News Latvia Prime Minister Valdis Dombrovskis

Valdis Dombrovski's resignation was accepted by the Latvian president today

No real joy as Russian troops pull out of Latvia

THE LAST regular Russian troops will leave Latvia today but festivities planned to mark their departure have been cancelled as hardline Baltic nationalists believe there is nothing to celebrate.

Russian troops to quit Estonia on time

APPARENTLY without making any concessions to Moscow, the Estonian President, Lennart Meri, yesterday persuaded Boris Yeltsin to sign an agreement whereby all remaining former Soviet troops will leave his small Baltic country by the end of August.

PM resigns

RIGA - Latvia's Prime Minister, Valdis Birkavs, announced his resignation yesterday after his year-old coalition government fell apart. Reuter

Swedish minister quits over Baltic bridge plan

STOCKHOLM (Reuter) - The Swedish Environment Minister, Olof Johansson, resigned yesterday after the government said it would press ahead with plans to build a controversial bridge and tunnel link to Denmark.

MUSIC / Glad to be grey men in grey suits: Stephen Johnson on the opening of the Lufthansa Festival of Baroque Music

Concerts, like football matches, are normally games of two halves. But rarely have the two halves been so sharply contrasted as in the concert by the Estonian ensemble Hortus Musicus last Saturday - the opening night of the Lufthansa Festival of Baroque Music. The appearance of the players in Part 1 was not promising: grey suits, grey shirts and grey bow-ties. The music chosen - medieval Anons from the Baltic, plus Arvo Part - was on the whole grey too, with the gorgeous exception of an anonymous solo setting of a devotional O Maria, nicely, if not quite gorgeously, sung by the soprano Helle Mustonen. The playing often seemed as low-key as the dress sense; and at one point in the lugubrious opening organ voluntary one of the musicians cleared his throat noisily - not an encouraging sign.

Inside File: Cash bait for Baltic Russians

VOUCHERS from Uncle Sam are the latest ruse to get Russian troops out of the Baltics. There are an estimated 2,400 active servicemen still in Estonia, whom Moscow has displayed discernible difficulty in withdrawing. In addition, there are some 10,000 - nobody knows the exact figure - 'retired' servicemen. As some of them are under the age of 40, and have long-standing connections with the old KGB in Moscow, they are not reckoned by the Estonians to be all that retired. The Estonians want them out.

Docklands rescue

One of the latest Docklands sites to be rescued from the receivers is Baltic Quay, on the south bust, now being offered for rent at between pounds 137 and pounds 275 a week. A two-bedroom flat with a balcony and underground parking costs from pounds 160 a week. Contact Oliver Jacques on 071-231 6011.

Latvia accord

The presidents of Russia and Latvia signed a treaty on Saturday that would remove all 12,000 Russian troops from the Baltic nation by 31 August, AP reports from Moscow. Agreements accompanying the treaty cover social guarantees for more than 22,000 retired Russian servicemen living in Latvia, and Russia's continued use of a radar base in the town of Skrunda.

Russia and Latvia sign pullout pact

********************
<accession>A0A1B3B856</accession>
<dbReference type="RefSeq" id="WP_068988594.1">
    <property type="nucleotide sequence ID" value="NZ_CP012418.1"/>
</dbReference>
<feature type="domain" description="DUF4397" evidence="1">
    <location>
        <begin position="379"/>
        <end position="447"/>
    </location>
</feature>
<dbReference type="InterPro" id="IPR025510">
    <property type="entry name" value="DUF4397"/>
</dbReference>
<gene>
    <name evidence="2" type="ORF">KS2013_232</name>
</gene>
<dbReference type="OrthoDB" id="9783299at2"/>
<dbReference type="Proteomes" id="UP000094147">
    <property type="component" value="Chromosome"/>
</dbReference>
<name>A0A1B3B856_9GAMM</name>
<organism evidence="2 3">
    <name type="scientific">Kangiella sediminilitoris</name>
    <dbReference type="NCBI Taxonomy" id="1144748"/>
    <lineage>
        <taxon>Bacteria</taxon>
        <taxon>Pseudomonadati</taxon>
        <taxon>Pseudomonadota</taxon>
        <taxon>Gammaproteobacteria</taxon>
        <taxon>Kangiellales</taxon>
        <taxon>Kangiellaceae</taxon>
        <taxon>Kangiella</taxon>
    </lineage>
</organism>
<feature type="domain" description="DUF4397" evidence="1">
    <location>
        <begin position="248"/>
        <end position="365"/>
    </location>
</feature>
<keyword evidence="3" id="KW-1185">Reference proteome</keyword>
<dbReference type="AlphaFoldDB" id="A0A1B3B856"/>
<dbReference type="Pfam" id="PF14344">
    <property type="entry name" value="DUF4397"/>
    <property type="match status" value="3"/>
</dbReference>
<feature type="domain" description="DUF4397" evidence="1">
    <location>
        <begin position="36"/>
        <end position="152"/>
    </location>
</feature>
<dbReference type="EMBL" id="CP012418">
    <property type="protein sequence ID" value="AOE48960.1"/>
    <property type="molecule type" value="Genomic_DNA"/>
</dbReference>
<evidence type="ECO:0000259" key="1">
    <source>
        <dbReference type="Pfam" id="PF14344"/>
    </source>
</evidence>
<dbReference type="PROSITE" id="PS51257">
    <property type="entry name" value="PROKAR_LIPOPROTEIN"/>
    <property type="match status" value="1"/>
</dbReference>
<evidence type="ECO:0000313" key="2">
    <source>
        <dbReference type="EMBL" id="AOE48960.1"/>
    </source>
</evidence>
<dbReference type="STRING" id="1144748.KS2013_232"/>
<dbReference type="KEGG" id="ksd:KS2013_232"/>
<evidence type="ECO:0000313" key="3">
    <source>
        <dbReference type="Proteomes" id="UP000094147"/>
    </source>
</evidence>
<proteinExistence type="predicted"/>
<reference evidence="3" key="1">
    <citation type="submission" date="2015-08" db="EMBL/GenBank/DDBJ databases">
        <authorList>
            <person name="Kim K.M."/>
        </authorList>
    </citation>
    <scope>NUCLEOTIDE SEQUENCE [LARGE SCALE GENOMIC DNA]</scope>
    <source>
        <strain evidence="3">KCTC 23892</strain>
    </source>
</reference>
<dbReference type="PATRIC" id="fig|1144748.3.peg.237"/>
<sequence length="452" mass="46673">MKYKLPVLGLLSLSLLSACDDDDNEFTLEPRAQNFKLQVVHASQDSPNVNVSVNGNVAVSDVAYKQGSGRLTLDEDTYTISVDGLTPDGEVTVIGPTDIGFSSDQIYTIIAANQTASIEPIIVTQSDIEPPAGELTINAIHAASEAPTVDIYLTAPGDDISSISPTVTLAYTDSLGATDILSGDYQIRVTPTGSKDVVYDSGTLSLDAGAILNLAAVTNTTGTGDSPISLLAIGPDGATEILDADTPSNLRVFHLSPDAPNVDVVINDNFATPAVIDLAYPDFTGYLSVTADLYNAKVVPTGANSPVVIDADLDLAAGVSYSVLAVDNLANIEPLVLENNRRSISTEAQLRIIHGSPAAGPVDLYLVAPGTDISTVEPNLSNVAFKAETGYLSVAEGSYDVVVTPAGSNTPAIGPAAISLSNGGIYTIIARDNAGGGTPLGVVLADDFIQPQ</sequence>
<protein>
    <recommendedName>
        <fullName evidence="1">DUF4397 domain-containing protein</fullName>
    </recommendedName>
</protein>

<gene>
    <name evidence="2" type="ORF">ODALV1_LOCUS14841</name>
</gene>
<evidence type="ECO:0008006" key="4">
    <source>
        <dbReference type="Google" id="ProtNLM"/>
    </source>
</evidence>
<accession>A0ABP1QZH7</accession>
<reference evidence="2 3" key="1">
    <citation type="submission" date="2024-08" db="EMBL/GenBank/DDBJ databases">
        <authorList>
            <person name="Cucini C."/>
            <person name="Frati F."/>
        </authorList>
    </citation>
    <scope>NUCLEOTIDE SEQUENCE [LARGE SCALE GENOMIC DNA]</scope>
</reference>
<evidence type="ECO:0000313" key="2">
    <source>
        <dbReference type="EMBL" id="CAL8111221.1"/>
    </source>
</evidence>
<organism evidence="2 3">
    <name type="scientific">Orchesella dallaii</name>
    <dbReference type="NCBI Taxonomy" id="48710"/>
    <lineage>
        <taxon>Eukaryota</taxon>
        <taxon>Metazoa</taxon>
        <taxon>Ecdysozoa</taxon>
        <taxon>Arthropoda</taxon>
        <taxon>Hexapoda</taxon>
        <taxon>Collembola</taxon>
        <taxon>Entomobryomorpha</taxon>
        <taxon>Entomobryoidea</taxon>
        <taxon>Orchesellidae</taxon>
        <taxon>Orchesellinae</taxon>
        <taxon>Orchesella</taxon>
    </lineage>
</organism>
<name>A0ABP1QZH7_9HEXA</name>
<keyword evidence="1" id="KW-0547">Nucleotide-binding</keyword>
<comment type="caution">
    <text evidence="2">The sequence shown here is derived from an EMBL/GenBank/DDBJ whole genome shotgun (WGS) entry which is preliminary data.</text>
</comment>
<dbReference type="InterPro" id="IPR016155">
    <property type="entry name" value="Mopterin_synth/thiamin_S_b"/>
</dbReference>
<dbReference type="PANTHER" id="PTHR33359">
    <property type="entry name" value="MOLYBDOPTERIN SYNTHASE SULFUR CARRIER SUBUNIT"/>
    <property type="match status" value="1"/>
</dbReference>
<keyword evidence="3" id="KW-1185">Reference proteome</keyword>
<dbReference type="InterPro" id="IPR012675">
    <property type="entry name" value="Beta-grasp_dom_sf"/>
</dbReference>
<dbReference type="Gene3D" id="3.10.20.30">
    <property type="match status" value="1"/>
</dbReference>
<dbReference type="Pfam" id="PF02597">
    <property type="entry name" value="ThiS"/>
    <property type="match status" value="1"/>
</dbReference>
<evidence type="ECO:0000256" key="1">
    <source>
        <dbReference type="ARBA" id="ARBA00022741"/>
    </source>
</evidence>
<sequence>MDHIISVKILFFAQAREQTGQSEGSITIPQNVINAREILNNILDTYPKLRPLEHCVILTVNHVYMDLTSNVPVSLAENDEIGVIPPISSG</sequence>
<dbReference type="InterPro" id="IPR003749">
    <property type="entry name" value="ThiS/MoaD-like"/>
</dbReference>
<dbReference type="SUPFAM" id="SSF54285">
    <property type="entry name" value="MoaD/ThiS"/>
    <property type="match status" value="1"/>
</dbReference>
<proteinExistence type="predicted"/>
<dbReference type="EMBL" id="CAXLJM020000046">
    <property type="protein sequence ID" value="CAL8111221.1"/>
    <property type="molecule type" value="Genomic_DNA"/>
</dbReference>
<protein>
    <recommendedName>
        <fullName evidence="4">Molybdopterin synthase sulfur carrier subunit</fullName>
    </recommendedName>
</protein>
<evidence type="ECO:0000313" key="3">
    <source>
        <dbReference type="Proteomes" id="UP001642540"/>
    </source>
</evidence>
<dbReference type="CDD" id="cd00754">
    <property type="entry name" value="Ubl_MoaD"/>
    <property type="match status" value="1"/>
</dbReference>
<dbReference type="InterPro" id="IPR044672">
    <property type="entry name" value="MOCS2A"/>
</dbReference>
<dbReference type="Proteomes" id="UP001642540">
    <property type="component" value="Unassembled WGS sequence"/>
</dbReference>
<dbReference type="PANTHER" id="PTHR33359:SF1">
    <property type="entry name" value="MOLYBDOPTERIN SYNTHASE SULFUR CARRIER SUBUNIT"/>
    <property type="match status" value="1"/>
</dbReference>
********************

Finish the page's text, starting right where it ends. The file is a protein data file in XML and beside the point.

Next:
MOSCOW - President Boris Yeltsin signed a landmark agreement with Latvia yesterday pledging to withdraw former Soviet troops from the republic by 31 August, writes Helen Womack. While about 10,000 Russians will leave, a few will remain to man the Skrunda radar station for four years.

Estonia says Moscow is reneging on troop deal: Tallinn fears the Russians want to delay their departure

ESTONIA accused Russia yesterday of reneging on an agreement to withdraw its remaining troops from the Baltic state by 31 August. In a statement issued after two days of talks in Moscow, the Estonian foreign ministry said that Moscow had 'presented its positions in a more or less ultimatum-style' and that in so doing had set back the negotiations on Russian troop withdrawals by several months.

Fishermen die in Baltic ice

At least two fishermen died and 64 were rescued by army helicopters from ice floes off Russia's Baltic Sea coast, Reuter reports from Moscow. More than 100 fishermen began drifting out to sea from Kaliningrad as the floes broke away.

Champion of Lithuanian freedom appeals for help from West: Adrian Bridge reports from Vilnius on widespread fears that Russia again has designs on the Baltic states

VYTAUTAS LANDSBERGIS, the man who steered Lithuania to independence just over two years ago, appealed to the West yesterday not to leave his country in the lurch in the wake of what he declared was a growing threat from Russia.

Lithuania link-up

The Lithuanian President, Algirdas Brazauskas, signed a Partnership for Peace document with Nato yesterday, Reuter reports from Brussels.

Freedom shots: Photographers from the Baltic States are enjoying a new-found artistic expression. Jane Richards finds traces of the Soviet occupation

Gvido Kajons is extremely fussy about the final results of his photographs. He will not tolerate changes to the finished product in the printing process and strives to achieve images that are sharp, detailed and full of texture. This may sound like standard procedure - but Gvido Kajons is a photographer from the Baltic States and artistic freedom of choice is relatively new to him.

BOOKS / Lithuanian Modernist

The Lithuanian-born Chaim Soutine (1893-1943), a vivid portraitist and master of the still life, is one of the least-known of Modernists, in part because he destroyed or refused to exhibit much of his work. Soutine, by Maurice Tuchman (Taschen pounds 39.99, 2 volumes), a lavish but inexpensive catalogue raisonnee, should put that right. Above: 'Still Life with Turkey'
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